And, counties such as LA county are more diverse, so they would mask the black truancy through the law of large numbers; in this case, large numbers of white people. So your suspicions, while probably correct, cannot be confirmed without more granular, disaggregated data. Kampala Harris does not wish this data to be known, until it suits her aims for more handouts for “her people,” the appeal for which I am sure is coming. Right now, she’s pretending to care about all her constituents, and looking for something that will catapult her to national limelight. She’s an educated, attractive, biracial (black and East Indian) woman who has aspirations well beyond her average-to-below-average intelligence.

      There are probably several things going on here: (1) rural Hispanics are truant because of crops; (2) Blacks and urban Hispanics are truant because of gangs; and (3) rural whites are truant because of either agriculture, or philosophical differences with the state Curriculum/Doctrine.

      Of course, the answer to the Hispanic question is that the illegals should be deported, along with their spawn. It’s hard for the liberals to claim that these kids will one day become pillars of their communities when they are dropping out. More likely they will become burdens on society.

      The Black question is, in the short term, a difficult one. Tying welfare to school attendance is an idea; so would dumping the so-called “Larry P” law which prohibits using IQ tests, or any standardized tests, to divide blacks into learning categories. (as should be obvious to all here, this would essentially create a “separate but equal” learning environment, as simple statistics would place over half of all blacks, along with about 15% of whites, into some form of special education.)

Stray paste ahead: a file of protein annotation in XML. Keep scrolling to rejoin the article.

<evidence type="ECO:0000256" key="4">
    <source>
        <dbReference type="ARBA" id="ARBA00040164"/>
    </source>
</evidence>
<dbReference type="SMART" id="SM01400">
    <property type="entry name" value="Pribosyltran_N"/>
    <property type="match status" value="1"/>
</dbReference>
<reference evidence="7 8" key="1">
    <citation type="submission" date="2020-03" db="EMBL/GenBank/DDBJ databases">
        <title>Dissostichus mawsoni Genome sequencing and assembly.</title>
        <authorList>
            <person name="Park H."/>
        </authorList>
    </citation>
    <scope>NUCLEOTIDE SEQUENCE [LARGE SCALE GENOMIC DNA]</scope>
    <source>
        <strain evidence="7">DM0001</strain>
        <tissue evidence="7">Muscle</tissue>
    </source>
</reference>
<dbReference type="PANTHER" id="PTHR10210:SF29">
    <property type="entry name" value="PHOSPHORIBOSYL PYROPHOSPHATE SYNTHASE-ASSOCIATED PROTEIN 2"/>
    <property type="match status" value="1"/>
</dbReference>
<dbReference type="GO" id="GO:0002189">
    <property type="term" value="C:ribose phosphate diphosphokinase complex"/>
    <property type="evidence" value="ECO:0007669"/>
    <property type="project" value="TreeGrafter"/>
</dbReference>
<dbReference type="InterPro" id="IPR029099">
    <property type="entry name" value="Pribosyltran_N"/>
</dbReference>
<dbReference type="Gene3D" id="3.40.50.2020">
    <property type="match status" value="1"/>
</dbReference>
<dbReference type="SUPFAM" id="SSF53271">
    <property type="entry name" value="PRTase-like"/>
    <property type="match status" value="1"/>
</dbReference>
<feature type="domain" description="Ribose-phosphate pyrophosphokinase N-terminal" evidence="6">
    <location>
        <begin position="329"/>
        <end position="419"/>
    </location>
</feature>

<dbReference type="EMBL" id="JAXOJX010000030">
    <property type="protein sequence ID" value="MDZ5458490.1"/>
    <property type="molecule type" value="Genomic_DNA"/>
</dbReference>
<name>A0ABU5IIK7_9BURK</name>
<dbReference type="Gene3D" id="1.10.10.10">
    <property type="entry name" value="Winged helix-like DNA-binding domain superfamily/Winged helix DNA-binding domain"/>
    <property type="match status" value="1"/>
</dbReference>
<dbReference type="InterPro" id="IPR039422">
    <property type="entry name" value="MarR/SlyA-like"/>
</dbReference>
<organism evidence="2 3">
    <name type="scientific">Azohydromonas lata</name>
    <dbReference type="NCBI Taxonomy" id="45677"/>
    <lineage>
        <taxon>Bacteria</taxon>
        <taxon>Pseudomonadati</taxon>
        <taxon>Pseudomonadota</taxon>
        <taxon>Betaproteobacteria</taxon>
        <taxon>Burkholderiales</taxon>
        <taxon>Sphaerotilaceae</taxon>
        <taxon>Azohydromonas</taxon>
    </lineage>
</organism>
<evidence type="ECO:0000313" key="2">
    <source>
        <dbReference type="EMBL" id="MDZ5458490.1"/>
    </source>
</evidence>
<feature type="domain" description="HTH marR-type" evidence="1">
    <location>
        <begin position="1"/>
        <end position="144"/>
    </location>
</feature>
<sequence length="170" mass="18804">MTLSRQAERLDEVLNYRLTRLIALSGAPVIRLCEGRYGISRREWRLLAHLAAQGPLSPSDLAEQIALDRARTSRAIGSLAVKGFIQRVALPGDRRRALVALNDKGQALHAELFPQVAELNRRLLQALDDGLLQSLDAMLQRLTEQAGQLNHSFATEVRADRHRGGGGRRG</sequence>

In the long term, of course, the answer should include tying birth control to welfare, and thus sowing and reaping fewer low-achieving kids.

  • APaige

    When I was in the middle of high school the state passed a law that tied money to attendance. The school made a rule that each student only had 5 unexcused absences a quarter or you flunked. Attendance never became an issue again.

    • The problem with that approach is that schools would rapidly end up with 17 year-olds in sixth grade classes.

      A more effective approach would be to simply put the parents in the county jail for 90 days. Let’s see how much they like mopping floors for eight hour shifts because little Dontavious or Jorge wasn’t at “skoo”.

    • Funruffian

      But the Blacks would scream ‘Racism!’ Since they are so special, as a teacher, I would motion that they can be as absent as much as they want. After all, ‘Truancy’ be da White Man’s rule and it bee Racist en sheeit!

    • dumbfuckdemocrats

      That only works if the parents cared about their children flunking. I’ve seen 20 year old blacks still in high school as juniors.

  • I’m going have to pipe up and say that in this respect, California suffers from what we would call a “bimodal distribution”.

  • Mississippi’s school age population is half black.

  • Funruffian

    As a substitute teacher in a Title 1 School district I used to quietly rejoice whenever the Black kids never showed up to class. It was a relief and saved me much stress.

  • Luca

    Those percentages are meaningless when relating to school-aged children. Especially when many of them went undocumented or are recent arrivals. Nor does it tell you how many White children attend private school.

    In the LA area I see many schools that look more like the Tijuana school district.

    • newscomments70

      My Mexican neighbors in LA sent their kids to schools in the Tijuana area because they were safer than LA Unified.

  • dumbfuckdemocrats

    California also has twice the unemployment rate of Texas and fewer fortune 500 companies. So you have a bunch of people graduating, and many of them leaving the state to find jobs elsewhere. California will go the way of Brazil.

    Let’s compare whites with whites, since nearly half of the population of the Deep South is black.

  • dumbfuckdemocrats

    Dallas ISD is about 10% white even though whites make up 40% of the city.

  • Brian

    How many of these high achievers are native Californians?